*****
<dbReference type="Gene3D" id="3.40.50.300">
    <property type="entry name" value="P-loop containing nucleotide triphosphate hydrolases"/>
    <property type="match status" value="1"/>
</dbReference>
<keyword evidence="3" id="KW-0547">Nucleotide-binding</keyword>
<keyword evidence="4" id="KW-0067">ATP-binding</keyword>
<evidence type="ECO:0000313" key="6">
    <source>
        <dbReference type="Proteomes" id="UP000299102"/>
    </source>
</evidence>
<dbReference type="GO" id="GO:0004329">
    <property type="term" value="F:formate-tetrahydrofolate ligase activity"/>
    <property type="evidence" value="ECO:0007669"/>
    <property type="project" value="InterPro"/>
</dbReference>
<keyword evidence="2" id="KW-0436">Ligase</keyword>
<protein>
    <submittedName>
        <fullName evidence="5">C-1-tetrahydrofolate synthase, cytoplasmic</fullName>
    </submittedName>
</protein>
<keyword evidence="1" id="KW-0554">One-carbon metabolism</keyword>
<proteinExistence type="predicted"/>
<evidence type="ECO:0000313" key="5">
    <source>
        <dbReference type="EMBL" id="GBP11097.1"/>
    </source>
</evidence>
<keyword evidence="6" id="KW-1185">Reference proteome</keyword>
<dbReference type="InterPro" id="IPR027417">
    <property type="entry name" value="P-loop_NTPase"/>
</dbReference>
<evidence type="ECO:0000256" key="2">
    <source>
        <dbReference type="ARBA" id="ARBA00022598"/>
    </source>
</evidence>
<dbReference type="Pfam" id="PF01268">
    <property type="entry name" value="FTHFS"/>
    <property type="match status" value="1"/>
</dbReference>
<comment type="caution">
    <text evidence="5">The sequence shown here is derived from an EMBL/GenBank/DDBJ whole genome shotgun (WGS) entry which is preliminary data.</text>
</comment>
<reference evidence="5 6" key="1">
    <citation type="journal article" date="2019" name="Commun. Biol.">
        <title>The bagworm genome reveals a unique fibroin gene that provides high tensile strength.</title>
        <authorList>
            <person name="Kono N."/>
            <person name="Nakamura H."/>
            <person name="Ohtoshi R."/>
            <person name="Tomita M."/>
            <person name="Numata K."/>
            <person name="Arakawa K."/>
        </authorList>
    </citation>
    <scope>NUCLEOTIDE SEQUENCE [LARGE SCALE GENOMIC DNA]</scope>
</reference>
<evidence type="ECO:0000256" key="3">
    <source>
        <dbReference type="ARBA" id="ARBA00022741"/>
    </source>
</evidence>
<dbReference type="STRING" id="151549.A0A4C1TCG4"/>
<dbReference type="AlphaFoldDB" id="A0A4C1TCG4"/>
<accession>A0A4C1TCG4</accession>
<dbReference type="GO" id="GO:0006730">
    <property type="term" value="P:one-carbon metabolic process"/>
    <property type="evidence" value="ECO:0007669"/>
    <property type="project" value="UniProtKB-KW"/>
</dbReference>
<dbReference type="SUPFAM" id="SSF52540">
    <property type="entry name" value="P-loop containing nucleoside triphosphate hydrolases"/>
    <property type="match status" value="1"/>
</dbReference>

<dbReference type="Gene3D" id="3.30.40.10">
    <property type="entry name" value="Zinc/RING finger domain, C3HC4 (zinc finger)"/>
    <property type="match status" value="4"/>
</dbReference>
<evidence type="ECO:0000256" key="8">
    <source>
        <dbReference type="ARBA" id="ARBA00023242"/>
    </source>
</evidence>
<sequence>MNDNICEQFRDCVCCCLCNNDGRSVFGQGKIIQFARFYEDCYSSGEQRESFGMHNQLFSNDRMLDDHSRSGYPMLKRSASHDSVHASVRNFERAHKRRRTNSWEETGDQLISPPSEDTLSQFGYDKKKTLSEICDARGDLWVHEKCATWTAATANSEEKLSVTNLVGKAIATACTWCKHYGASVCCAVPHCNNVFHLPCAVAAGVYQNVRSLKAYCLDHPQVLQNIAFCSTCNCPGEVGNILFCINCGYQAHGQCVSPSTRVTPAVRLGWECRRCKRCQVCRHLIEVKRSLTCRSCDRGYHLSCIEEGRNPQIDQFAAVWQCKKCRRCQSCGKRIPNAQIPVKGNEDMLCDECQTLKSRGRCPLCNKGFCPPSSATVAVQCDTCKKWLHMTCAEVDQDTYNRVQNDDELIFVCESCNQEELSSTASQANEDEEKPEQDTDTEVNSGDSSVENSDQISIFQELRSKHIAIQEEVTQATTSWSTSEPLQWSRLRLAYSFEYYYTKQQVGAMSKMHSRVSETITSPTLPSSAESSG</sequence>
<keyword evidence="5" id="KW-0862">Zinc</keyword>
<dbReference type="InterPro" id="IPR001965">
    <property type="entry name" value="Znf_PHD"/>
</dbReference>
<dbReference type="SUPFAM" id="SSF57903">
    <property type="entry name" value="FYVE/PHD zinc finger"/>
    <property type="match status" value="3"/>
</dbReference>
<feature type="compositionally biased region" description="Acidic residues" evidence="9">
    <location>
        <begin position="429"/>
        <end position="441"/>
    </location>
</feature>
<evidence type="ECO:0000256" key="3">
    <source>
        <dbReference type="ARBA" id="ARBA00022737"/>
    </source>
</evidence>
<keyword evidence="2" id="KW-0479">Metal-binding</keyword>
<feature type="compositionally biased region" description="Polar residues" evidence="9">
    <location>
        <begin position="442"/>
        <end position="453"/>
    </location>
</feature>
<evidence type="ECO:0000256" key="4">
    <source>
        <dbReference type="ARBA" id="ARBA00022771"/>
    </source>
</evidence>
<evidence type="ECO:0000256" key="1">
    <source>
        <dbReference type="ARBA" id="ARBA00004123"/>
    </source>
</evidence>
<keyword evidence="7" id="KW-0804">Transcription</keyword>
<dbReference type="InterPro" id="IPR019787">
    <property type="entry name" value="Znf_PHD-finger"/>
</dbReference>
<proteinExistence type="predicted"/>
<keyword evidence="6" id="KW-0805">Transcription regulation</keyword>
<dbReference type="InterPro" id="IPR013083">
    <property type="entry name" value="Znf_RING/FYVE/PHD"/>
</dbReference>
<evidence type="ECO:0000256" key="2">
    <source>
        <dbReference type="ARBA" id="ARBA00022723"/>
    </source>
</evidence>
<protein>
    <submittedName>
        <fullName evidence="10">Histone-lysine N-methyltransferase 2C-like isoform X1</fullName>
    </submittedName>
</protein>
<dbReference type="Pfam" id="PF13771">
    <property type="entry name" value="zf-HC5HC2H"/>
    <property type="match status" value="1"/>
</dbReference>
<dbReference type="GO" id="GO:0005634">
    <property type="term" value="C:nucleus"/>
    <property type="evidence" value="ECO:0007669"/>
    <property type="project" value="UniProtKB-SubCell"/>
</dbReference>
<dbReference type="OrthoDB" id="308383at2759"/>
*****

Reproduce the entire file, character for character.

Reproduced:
<dbReference type="Gene3D" id="3.40.50.300">
    <property type="entry name" value="P-loop containing nucleotide triphosphate hydrolases"/>
    <property type="match status" value="1"/>
</dbReference>
<keyword evidence="3" id="KW-0547">Nucleotide-binding</keyword>
<keyword evidence="4" id="KW-0067">ATP-binding</keyword>
<evidence type="ECO:0000313" key="6">
    <source>
        <dbReference type="Proteomes" id="UP000299102"/>
    </source>
</evidence>
<dbReference type="GO" id="GO:0004329">
    <property type="term" value="F:formate-tetrahydrofolate ligase activity"/>
    <property type="evidence" value="ECO:0007669"/>
    <property type="project" value="InterPro"/>
</dbReference>
<keyword evidence="2" id="KW-0436">Ligase</keyword>
<protein>
    <submittedName>
        <fullName evidence="5">C-1-tetrahydrofolate synthase, cytoplasmic</fullName>
    </submittedName>
</protein>
<keyword evidence="1" id="KW-0554">One-carbon metabolism</keyword>
<proteinExistence type="predicted"/>
<evidence type="ECO:0000313" key="5">
    <source>
        <dbReference type="EMBL" id="GBP11097.1"/>
    </source>
</evidence>
<keyword evidence="6" id="KW-1185">Reference proteome</keyword>
<dbReference type="InterPro" id="IPR027417">
    <property type="entry name" value="P-loop_NTPase"/>
</dbReference>
<evidence type="ECO:0000256" key="2">
    <source>
        <dbReference type="ARBA" id="ARBA00022598"/>
    </source>
</evidence>
<dbReference type="Pfam" id="PF01268">
    <property type="entry name" value="FTHFS"/>
    <property type="match status" value="1"/>
</dbReference>
<comment type="caution">
    <text evidence="5">The sequence shown here is derived from an EMBL/GenBank/DDBJ whole genome shotgun (WGS) entry which is preliminary data.</text>
</comment>
<reference evidence="5 6" key="1">
    <citation type="journal article" date="2019" name="Commun. Biol.">
        <title>The bagworm genome reveals a unique fibroin gene that provides high tensile strength.</title>
        <authorList>
            <person name="Kono N."/>
            <person name="Nakamura H."/>
            <person name="Ohtoshi R."/>
            <person name="Tomita M."/>
            <person name="Numata K."/>
            <person name="Arakawa K."/>
        </authorList>
    </citation>
    <scope>NUCLEOTIDE SEQUENCE [LARGE SCALE GENOMIC DNA]</scope>
</reference>
<evidence type="ECO:0000256" key="3">
    <source>
        <dbReference type="ARBA" id="ARBA00022741"/>
    </source>
</evidence>
<dbReference type="STRING" id="151549.A0A4C1TCG4"/>
<dbReference type="AlphaFoldDB" id="A0A4C1TCG4"/>
<accession>A0A4C1TCG4</accession>
<dbReference type="GO" id="GO:0006730">
    <property type="term" value="P:one-carbon metabolic process"/>
    <property type="evidence" value="ECO:0007669"/>
    <property type="project" value="UniProtKB-KW"/>
</dbReference>
<dbReference type="SUPFAM" id="SSF52540">
    <property type="entry name" value="P-loop containing nucleoside triphosphate hydrolases"/>
    <property type="match status" value="1"/>
</dbReference>

<dbReference type="Gene3D" id="3.30.40.10">
    <property type="entry name" value="Zinc/RING finger domain, C3HC4 (zinc finger)"/>
    <property type="match status" value="4"/>
</dbReference>
<evidence type="ECO:0000256" key="8">
    <source>
        <dbReference type="ARBA" id="ARBA00023242"/>
    </source>
</evidence>
<sequence>MNDNICEQFRDCVCCCLCNNDGRSVFGQGKIIQFARFYEDCYSSGEQRESFGMHNQLFSNDRMLDDHSRSGYPMLKRSASHDSVHASVRNFERAHKRRRTNSWEETGDQLISPPSEDTLSQFGYDKKKTLSEICDARGDLWVHEKCATWTAATANSEEKLSVTNLVGKAIATACTWCKHYGASVCCAVPHCNNVFHLPCAVAAGVYQNVRSLKAYCLDHPQVLQNIAFCSTCNCPGEVGNILFCINCGYQAHGQCVSPSTRVTPAVRLGWECRRCKRCQVCRHLIEVKRSLTCRSCDRGYHLSCIEEGRNPQIDQFAAVWQCKKCRRCQSCGKRIPNAQIPVKGNEDMLCDECQTLKSRGRCPLCNKGFCPPSSATVAVQCDTCKKWLHMTCAEVDQDTYNRVQNDDELIFVCESCNQEELSSTASQANEDEEKPEQDTDTEVNSGDSSVENSDQISIFQELRSKHIAIQEEVTQATTSWSTSEPLQWSRLRLAYSFEYYYTKQQVGAMSKMHSRVSETITSPTLPSSAESSG</sequence>
<keyword evidence="5" id="KW-0862">Zinc</keyword>
<dbReference type="InterPro" id="IPR001965">
    <property type="entry name" value="Znf_PHD"/>
</dbReference>
<dbReference type="SUPFAM" id="SSF57903">
    <property type="entry name" value="FYVE/PHD zinc finger"/>
    <property type="match status" value="3"/>
</dbReference>
<feature type="compositionally biased region" description="Acidic residues" evidence="9">
    <location>
        <begin position="429"/>
        <end position="441"/>
    </location>
</feature>
<evidence type="ECO:0000256" key="3">
    <source>
        <dbReference type="ARBA" id="ARBA00022737"/>
    </source>
</evidence>
<keyword evidence="2" id="KW-0479">Metal-binding</keyword>
<feature type="compositionally biased region" description="Polar residues" evidence="9">
    <location>
        <begin position="442"/>
        <end position="453"/>
    </location>
</feature>
<evidence type="ECO:0000256" key="4">
    <source>
        <dbReference type="ARBA" id="ARBA00022771"/>
    </source>
</evidence>
<evidence type="ECO:0000256" key="1">
    <source>
        <dbReference type="ARBA" id="ARBA00004123"/>
    </source>
</evidence>
<keyword evidence="7" id="KW-0804">Transcription</keyword>
<dbReference type="InterPro" id="IPR019787">
    <property type="entry name" value="Znf_PHD-finger"/>
</dbReference>
<proteinExistence type="predicted"/>
<keyword evidence="6" id="KW-0805">Transcription regulation</keyword>
<dbReference type="InterPro" id="IPR013083">
    <property type="entry name" value="Znf_RING/FYVE/PHD"/>
</dbReference>
<evidence type="ECO:0000256" key="2">
    <source>
        <dbReference type="ARBA" id="ARBA00022723"/>
    </source>
</evidence>
<protein>
    <submittedName>
        <fullName evidence="10">Histone-lysine N-methyltransferase 2C-like isoform X1</fullName>
    </submittedName>
</protein>
<dbReference type="Pfam" id="PF13771">
    <property type="entry name" value="zf-HC5HC2H"/>
    <property type="match status" value="1"/>
</dbReference>
<dbReference type="GO" id="GO:0005634">
    <property type="term" value="C:nucleus"/>
    <property type="evidence" value="ECO:0007669"/>
    <property type="project" value="UniProtKB-SubCell"/>
</dbReference>
<dbReference type="OrthoDB" id="308383at2759"/>